If you decide to visit London you will have access to the main library sites in London, at Mile End, Lincoln's Inn Fields and the Institute of Advanced Legal Studies (IALS) Library. These all have freely available WiFi and other computing facilities.
The School of Law attaches great importance to the provision of support, both academic and pastoral, to our students. We recognise that there is a need for students, especially those who have come from abroad, to be able to discuss your progress and any issues relating to your studies or stay in Paris during the academic year. The Queen Mary Advice and Counselling Service offers support for emotional and personal difficulties, and helps with financial, legal and practical issues. The ULIP Student and Academic Services team can also offer on-site assistance.
You will take 90 credits in technology, media and telecommunications law from the modules listed below:
- QLLP071 Cloud Computing Law (15 credits)
- QLLP072 Cybercrime and Digital Investigations (30 credits) (Not running 2018-19 academic year)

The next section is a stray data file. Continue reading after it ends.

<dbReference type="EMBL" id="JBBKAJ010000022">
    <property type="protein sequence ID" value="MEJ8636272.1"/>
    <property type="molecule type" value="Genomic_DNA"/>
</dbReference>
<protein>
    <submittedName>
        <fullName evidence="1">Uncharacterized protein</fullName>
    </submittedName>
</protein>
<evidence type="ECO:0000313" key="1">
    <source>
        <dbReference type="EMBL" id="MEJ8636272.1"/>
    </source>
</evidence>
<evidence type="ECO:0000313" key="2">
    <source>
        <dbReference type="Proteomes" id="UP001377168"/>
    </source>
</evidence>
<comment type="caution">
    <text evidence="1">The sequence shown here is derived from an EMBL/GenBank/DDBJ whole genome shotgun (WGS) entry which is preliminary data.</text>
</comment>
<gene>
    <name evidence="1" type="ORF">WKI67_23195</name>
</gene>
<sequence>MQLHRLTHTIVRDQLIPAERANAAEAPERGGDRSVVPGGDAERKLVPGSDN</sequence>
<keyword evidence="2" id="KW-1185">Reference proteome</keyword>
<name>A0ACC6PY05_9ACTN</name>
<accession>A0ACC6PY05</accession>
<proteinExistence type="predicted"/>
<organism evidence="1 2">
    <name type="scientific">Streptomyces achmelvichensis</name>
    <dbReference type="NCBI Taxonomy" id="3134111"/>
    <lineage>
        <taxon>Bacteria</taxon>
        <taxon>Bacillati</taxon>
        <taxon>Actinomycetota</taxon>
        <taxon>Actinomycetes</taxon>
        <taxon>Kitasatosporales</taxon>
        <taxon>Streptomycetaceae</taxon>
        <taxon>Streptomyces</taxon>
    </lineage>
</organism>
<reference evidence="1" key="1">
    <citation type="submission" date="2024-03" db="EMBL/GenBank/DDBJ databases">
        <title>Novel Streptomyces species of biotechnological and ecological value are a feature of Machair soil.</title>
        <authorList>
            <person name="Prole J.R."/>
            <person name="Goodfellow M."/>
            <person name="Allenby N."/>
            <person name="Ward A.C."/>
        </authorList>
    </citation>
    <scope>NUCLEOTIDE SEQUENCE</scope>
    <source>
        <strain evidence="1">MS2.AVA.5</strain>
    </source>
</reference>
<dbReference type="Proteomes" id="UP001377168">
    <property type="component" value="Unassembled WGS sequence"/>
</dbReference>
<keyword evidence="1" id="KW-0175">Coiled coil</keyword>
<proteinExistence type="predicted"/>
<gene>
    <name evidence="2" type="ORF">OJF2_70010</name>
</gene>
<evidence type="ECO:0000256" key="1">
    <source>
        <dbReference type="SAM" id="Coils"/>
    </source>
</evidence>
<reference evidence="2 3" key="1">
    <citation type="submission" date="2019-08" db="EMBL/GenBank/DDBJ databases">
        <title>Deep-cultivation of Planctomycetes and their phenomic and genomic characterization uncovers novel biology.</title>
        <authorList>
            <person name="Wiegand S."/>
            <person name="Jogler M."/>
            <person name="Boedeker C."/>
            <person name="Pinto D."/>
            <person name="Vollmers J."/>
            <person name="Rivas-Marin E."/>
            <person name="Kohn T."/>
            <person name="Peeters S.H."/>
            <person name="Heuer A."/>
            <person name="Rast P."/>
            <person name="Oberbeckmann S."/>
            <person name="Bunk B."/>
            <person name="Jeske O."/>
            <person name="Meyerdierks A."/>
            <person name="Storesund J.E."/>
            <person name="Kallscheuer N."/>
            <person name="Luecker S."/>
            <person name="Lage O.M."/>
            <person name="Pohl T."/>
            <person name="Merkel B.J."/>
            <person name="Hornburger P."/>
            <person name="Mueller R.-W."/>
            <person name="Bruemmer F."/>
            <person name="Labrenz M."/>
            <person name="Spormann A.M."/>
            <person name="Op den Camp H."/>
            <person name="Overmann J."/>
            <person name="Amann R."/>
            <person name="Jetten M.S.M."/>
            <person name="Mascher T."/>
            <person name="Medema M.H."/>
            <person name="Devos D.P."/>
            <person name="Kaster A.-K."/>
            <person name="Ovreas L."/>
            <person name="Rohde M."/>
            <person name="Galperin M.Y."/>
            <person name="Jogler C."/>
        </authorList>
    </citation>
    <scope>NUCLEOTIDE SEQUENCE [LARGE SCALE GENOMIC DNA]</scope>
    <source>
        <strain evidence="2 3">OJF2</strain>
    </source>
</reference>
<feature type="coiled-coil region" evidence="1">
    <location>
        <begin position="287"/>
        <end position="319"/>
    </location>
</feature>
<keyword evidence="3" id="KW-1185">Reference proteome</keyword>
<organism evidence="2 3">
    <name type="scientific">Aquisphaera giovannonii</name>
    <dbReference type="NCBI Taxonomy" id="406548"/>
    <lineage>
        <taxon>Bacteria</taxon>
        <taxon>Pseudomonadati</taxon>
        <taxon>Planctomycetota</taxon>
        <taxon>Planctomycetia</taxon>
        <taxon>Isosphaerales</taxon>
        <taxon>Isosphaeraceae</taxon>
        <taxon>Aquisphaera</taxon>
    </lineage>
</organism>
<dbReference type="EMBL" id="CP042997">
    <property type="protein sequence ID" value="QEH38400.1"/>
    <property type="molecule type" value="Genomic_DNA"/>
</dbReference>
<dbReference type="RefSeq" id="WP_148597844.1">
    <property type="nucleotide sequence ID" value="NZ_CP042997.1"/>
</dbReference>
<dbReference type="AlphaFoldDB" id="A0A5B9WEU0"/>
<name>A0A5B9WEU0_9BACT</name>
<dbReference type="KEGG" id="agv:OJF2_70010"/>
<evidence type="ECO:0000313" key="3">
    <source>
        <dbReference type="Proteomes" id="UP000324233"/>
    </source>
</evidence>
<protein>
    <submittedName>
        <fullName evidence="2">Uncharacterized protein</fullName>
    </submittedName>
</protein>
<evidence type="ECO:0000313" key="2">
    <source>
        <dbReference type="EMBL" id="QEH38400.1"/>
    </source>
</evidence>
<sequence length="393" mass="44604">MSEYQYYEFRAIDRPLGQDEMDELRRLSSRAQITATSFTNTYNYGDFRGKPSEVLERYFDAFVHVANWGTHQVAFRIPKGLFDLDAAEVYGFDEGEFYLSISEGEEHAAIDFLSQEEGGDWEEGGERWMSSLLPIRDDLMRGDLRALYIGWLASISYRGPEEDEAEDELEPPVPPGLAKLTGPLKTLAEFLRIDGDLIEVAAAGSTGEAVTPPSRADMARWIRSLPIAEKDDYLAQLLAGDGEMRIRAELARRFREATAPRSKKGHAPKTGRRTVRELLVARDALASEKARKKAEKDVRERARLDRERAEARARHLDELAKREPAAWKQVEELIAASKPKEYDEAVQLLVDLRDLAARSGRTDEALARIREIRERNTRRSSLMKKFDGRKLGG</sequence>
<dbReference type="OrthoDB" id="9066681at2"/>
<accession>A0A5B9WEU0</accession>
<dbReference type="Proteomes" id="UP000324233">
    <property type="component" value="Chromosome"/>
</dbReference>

- QLLP073 E-commerce Law (15 credits)
- QLLP074 EU Data Protection Law (30 credits)
- QLLP075 Information Technology Transactions (15 credits)
- QLLP076 Regulation on Media Reporting of the Legal System (15 credits).
You will then have the option of taking a further 45 credits as two 22.5 credit modules from a selection of those already offered in Paris;OR
as three 15 credit modules from a selection of those offered through the CCLS distance learning programme in Computer and Communications Law. (Please note that a selection of DL modules are offered on a two-year cycle.)
The final 45 credits will be attained through completion of a dissertation for which the topic must be within the field of technology, media and telecommunications law.